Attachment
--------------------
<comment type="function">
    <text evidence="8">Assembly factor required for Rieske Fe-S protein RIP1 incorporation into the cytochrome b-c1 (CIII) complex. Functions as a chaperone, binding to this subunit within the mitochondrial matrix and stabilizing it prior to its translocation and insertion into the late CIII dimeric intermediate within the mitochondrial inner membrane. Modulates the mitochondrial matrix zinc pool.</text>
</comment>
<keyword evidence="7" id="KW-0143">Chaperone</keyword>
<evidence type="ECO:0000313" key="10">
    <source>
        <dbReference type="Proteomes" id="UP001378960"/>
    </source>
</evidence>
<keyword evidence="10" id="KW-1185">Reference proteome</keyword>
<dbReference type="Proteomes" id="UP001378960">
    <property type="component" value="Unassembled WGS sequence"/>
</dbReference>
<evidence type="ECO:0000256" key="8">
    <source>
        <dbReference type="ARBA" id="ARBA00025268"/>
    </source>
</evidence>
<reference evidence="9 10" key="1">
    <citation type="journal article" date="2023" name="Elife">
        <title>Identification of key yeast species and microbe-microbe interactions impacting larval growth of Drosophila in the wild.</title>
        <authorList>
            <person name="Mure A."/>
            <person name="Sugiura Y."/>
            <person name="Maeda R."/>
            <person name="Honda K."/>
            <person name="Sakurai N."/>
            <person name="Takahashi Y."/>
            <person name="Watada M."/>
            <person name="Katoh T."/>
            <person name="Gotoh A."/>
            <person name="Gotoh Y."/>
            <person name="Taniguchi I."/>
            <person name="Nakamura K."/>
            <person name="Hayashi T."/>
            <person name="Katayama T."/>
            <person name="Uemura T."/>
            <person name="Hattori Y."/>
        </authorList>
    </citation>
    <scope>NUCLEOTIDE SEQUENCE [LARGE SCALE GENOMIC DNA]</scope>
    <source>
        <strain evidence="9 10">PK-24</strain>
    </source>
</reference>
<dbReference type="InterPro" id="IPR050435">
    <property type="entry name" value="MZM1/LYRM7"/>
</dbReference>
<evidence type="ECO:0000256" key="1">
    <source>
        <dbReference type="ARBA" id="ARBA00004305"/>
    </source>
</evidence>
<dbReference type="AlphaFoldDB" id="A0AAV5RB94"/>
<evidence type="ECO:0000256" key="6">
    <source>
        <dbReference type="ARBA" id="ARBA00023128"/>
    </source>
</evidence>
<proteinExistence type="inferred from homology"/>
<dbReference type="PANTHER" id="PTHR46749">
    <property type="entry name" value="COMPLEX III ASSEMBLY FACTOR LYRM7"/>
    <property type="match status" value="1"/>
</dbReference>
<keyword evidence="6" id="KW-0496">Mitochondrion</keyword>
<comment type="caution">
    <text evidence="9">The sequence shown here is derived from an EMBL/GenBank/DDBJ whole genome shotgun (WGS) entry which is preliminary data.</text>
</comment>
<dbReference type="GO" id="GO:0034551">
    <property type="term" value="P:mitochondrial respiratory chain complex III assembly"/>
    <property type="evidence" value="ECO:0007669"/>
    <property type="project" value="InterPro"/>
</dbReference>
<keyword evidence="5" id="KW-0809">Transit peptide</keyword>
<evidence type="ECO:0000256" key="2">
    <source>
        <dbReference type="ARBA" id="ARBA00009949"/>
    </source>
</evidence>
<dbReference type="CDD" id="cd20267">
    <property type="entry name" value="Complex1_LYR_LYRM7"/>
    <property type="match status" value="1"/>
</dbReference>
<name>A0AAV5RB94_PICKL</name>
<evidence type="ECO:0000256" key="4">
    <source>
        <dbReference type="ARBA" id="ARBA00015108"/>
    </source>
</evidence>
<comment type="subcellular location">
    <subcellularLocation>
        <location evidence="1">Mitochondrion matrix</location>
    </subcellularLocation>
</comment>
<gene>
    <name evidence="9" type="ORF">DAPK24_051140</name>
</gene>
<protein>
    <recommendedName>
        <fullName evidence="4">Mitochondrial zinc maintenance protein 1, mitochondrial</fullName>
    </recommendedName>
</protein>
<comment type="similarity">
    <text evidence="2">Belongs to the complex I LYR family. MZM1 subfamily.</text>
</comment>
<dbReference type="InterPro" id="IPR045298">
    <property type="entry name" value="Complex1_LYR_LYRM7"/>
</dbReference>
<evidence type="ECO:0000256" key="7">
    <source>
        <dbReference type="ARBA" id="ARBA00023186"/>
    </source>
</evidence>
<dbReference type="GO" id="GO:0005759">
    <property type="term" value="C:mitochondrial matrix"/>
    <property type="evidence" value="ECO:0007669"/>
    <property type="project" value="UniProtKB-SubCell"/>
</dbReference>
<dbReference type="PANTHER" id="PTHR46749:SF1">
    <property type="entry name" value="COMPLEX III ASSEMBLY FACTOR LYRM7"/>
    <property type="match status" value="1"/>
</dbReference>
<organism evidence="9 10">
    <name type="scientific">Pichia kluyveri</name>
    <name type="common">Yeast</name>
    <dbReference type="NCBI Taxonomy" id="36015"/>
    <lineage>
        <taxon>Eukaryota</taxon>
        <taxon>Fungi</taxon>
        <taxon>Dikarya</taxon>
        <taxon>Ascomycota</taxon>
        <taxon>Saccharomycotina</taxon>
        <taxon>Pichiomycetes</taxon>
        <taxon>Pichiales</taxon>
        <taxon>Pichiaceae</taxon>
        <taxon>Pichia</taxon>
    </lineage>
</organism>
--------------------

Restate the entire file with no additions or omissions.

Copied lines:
<comment type="function">
    <text evidence="8">Assembly factor required for Rieske Fe-S protein RIP1 incorporation into the cytochrome b-c1 (CIII) complex. Functions as a chaperone, binding to this subunit within the mitochondrial matrix and stabilizing it prior to its translocation and insertion into the late CIII dimeric intermediate within the mitochondrial inner membrane. Modulates the mitochondrial matrix zinc pool.</text>
</comment>
<keyword evidence="7" id="KW-0143">Chaperone</keyword>
<evidence type="ECO:0000313" key="10">
    <source>
        <dbReference type="Proteomes" id="UP001378960"/>
    </source>
</evidence>
<keyword evidence="10" id="KW-1185">Reference proteome</keyword>
<dbReference type="Proteomes" id="UP001378960">
    <property type="component" value="Unassembled WGS sequence"/>
</dbReference>
<evidence type="ECO:0000256" key="8">
    <source>
        <dbReference type="ARBA" id="ARBA00025268"/>
    </source>
</evidence>
<reference evidence="9 10" key="1">
    <citation type="journal article" date="2023" name="Elife">
        <title>Identification of key yeast species and microbe-microbe interactions impacting larval growth of Drosophila in the wild.</title>
        <authorList>
            <person name="Mure A."/>
            <person name="Sugiura Y."/>
            <person name="Maeda R."/>
            <person name="Honda K."/>
            <person name="Sakurai N."/>
            <person name="Takahashi Y."/>
            <person name="Watada M."/>
            <person name="Katoh T."/>
            <person name="Gotoh A."/>
            <person name="Gotoh Y."/>
            <person name="Taniguchi I."/>
            <person name="Nakamura K."/>
            <person name="Hayashi T."/>
            <person name="Katayama T."/>
            <person name="Uemura T."/>
            <person name="Hattori Y."/>
        </authorList>
    </citation>
    <scope>NUCLEOTIDE SEQUENCE [LARGE SCALE GENOMIC DNA]</scope>
    <source>
        <strain evidence="9 10">PK-24</strain>
    </source>
</reference>
<dbReference type="InterPro" id="IPR050435">
    <property type="entry name" value="MZM1/LYRM7"/>
</dbReference>
<evidence type="ECO:0000256" key="1">
    <source>
        <dbReference type="ARBA" id="ARBA00004305"/>
    </source>
</evidence>
<dbReference type="AlphaFoldDB" id="A0AAV5RB94"/>
<evidence type="ECO:0000256" key="6">
    <source>
        <dbReference type="ARBA" id="ARBA00023128"/>
    </source>
</evidence>
<proteinExistence type="inferred from homology"/>
<dbReference type="PANTHER" id="PTHR46749">
    <property type="entry name" value="COMPLEX III ASSEMBLY FACTOR LYRM7"/>
    <property type="match status" value="1"/>
</dbReference>
<keyword evidence="6" id="KW-0496">Mitochondrion</keyword>
<comment type="caution">
    <text evidence="9">The sequence shown here is derived from an EMBL/GenBank/DDBJ whole genome shotgun (WGS) entry which is preliminary data.</text>
</comment>
<dbReference type="GO" id="GO:0034551">
    <property type="term" value="P:mitochondrial respiratory chain complex III assembly"/>
    <property type="evidence" value="ECO:0007669"/>
    <property type="project" value="InterPro"/>
</dbReference>
<keyword evidence="5" id="KW-0809">Transit peptide</keyword>
<evidence type="ECO:0000256" key="2">
    <source>
        <dbReference type="ARBA" id="ARBA00009949"/>
    </source>
</evidence>
<dbReference type="CDD" id="cd20267">
    <property type="entry name" value="Complex1_LYR_LYRM7"/>
    <property type="match status" value="1"/>
</dbReference>
<name>A0AAV5RB94_PICKL</name>
<evidence type="ECO:0000256" key="4">
    <source>
        <dbReference type="ARBA" id="ARBA00015108"/>
    </source>
</evidence>
<comment type="subcellular location">
    <subcellularLocation>
        <location evidence="1">Mitochondrion matrix</location>
    </subcellularLocation>
</comment>
<gene>
    <name evidence="9" type="ORF">DAPK24_051140</name>
</gene>
<protein>
    <recommendedName>
        <fullName evidence="4">Mitochondrial zinc maintenance protein 1, mitochondrial</fullName>
    </recommendedName>
</protein>
<comment type="similarity">
    <text evidence="2">Belongs to the complex I LYR family. MZM1 subfamily.</text>
</comment>
<dbReference type="InterPro" id="IPR045298">
    <property type="entry name" value="Complex1_LYR_LYRM7"/>
</dbReference>
<evidence type="ECO:0000256" key="7">
    <source>
        <dbReference type="ARBA" id="ARBA00023186"/>
    </source>
</evidence>
<dbReference type="GO" id="GO:0005759">
    <property type="term" value="C:mitochondrial matrix"/>
    <property type="evidence" value="ECO:0007669"/>
    <property type="project" value="UniProtKB-SubCell"/>
</dbReference>
<dbReference type="PANTHER" id="PTHR46749:SF1">
    <property type="entry name" value="COMPLEX III ASSEMBLY FACTOR LYRM7"/>
    <property type="match status" value="1"/>
</dbReference>
<organism evidence="9 10">
    <name type="scientific">Pichia kluyveri</name>
    <name type="common">Yeast</name>
    <dbReference type="NCBI Taxonomy" id="36015"/>
    <lineage>
        <taxon>Eukaryota</taxon>
        <taxon>Fungi</taxon>
        <taxon>Dikarya</taxon>
        <taxon>Ascomycota</taxon>
        <taxon>Saccharomycotina</taxon>
        <taxon>Pichiomycetes</taxon>
        <taxon>Pichiales</taxon>
        <taxon>Pichiaceae</taxon>
        <taxon>Pichia</taxon>
    </lineage>
</organism>